*All numbers in thousands

The yellow highlighted area is the gross profits, or the total profits after subtracting costs fo goods sold. Then you subtract the total operating expenses (red highlighted area)  and you’re left with the green highlighted area, the operating income or loss.

Below is the Income statement for Tesla, Inc. (NASDAQ: TSLA).

TSLA Financial Statement
Income statement for Tesla, Inc. (NASDAQ: TSLA)
*All numbers in thousands

What Is EBIT in Finance?

EBIT is an acronym for earnings before interest and tax. It’s a calculation that’s synonymous with operating income or operating profit. You can use EBIT to determine whether a company is profitable.

It has nothing to do with capital structure, debt, or taxes. That makes it a pure figure in terms of a company’s ability to generate profit. Even if a company takes on debt, for instance, or pays a high tax rate, it can be considered successful based on its ability to move merchandise or sell services.

EBIT also represents a good indicator of a company’s earning potential. If another company was considering acquiring a business, it might consider EBIT over its capital structure to determine whether it represents a good investment.

The only difference between EBIT and operating income is that the former sometimes takes into account non-operating income. For instance, if the company has profitable investments, that income can be incorporated into EBIT. Additionally, you’ll always see operating income on a financial statement, but EBIT is typically absent.

Is Operating Income the Same as EBIT?

I’m partial to EBIT calculations because they give you a fuller picture of a company’s financial health. You can take into consideration certain non-operational costs that influence how a company is doing and how it might fare in the future.

Since EBIT is defined as earnings before interest and tax, you can incorporate other one-time or ongoing expenses. I mentioned above that a lawsuit could directly impact not only profit, but a company’s future earnings potential. With EBIT, you can take that lawsuit and its costs into consideration. The same isn’t true for operating income.

A lawsuit can result in numerous fees, including legal expenses and financial judgments. If a company is forced to pay millions in damages in a class-action suit, its financial health takes a steep dive.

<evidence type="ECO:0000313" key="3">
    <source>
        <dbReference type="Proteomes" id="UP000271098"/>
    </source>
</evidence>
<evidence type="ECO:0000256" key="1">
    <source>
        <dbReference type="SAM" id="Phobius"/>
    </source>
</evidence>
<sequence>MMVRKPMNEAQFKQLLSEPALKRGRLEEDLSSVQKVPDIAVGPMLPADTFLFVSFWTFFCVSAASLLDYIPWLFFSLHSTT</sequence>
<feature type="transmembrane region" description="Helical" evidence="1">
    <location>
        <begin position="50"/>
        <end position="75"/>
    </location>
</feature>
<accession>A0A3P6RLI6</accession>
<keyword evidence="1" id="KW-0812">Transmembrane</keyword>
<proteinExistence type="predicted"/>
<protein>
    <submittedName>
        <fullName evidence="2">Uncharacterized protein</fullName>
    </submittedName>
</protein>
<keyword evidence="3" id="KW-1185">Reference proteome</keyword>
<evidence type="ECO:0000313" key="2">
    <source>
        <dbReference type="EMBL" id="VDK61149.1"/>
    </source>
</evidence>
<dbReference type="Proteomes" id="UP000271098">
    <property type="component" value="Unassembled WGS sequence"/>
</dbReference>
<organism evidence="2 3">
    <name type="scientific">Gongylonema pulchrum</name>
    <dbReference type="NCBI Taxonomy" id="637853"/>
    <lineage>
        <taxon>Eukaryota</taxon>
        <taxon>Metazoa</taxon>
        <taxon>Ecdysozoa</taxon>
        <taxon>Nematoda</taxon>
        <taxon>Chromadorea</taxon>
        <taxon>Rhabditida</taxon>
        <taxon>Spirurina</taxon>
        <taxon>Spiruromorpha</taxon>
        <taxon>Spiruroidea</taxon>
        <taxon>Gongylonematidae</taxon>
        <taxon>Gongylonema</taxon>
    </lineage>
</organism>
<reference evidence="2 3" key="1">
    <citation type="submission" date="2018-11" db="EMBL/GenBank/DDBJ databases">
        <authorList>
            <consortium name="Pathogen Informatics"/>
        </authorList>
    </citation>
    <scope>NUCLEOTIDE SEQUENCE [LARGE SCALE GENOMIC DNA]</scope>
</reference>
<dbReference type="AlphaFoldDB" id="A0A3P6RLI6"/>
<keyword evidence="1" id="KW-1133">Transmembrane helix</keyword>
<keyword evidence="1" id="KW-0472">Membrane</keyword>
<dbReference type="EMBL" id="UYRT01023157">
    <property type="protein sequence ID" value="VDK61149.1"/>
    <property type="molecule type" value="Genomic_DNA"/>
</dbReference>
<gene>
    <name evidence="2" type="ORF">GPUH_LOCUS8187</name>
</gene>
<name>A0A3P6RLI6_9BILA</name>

Additional earnings can be taken into consideration, too. Let’s say a company sells a huge asset, such as a real estate holding. It can include the sale price in EBIT, but not in operating income.

How to Calculate Operating Income

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So how do you calculate operating income? You subtract operational expenses from the total revenue. An operating expense is one that contributes to a company’s day-to-day operations and typically consists of recurring costs.

For instance, a company that owns equipment can depreciate its value and include it as part of its operating expenses.

But why would you want to know a company’s operating income?

For one thing, it suggests the company’s degree of profitability. If a company’s operating income declines, the loss in profit might concern investors. Additionally, it allows you to calculate the company’s operating margin, which is the profit earned for every $1 of sales.

Operating margin can be either positive or negative; if operating expenses exceed profit, the company has a negative operating margin.

Here’s the operating income formula:

Revenue – Costs of Goods Sold – Operating Expenses = Operating Income

Gross Income

Gross income is the company’s income after the costs of goods sold have been deducted. A company’s gross income may look promising, but there are typically more expenses related to operating a business that needs to be considered.

Without including operating expenses as an expense, it’s hard to get a full idea of a company’s income. Since only the costs of goods sold are accounted for in the calculation of gross income, it’s not a clear indication of a company’s financial standing.

Operating Expenses

Operating expenses are the costs associated with running a business. The costs of the goods sold aren’t considered an operating expense. So what are operating expenses? Things like supplies, rent or lease of an office or retail space, payroll and marketing costs are some examples.

These expenses can vary dramatically, so they can have a huge impact on a company’s overall profits. If they are paying themselves, or employees too much or renting a space that’s too expensive, it can eat away at their income.

Adjusted Operating Income

Adjusted operating income is not a Generally Accepted Accounting Principal (GAAP). However, sometimes the company needs to adjust the operating income to exclude one-time streams of income or a one-time expense.

An example of a one-time income may include any income from an IPO or any stock-related income. These income streams aren’t expected to be a regular income stream.

So the operating income for the company may need to be “adjusted” to fully disclose the income, without changing the overall financial picture of the company.

There may also be one-time expenses that will require the operating income to be adjusted. Think costs associated with an IPO, legal fees, or restructuring the company.

These aren’t costs that occur each year, so accounting for them the same as other expenses would skew the financials for the company in the reporting period.

After-Tax Operating Income

After-tax operating income is a company’s income after taxes. After-tax operating income is not a GAAP. So what a company includes — or doesn’t — in the calculation of after-tax operating income can vary. It’s important to understand how companies calculate after-tax figures.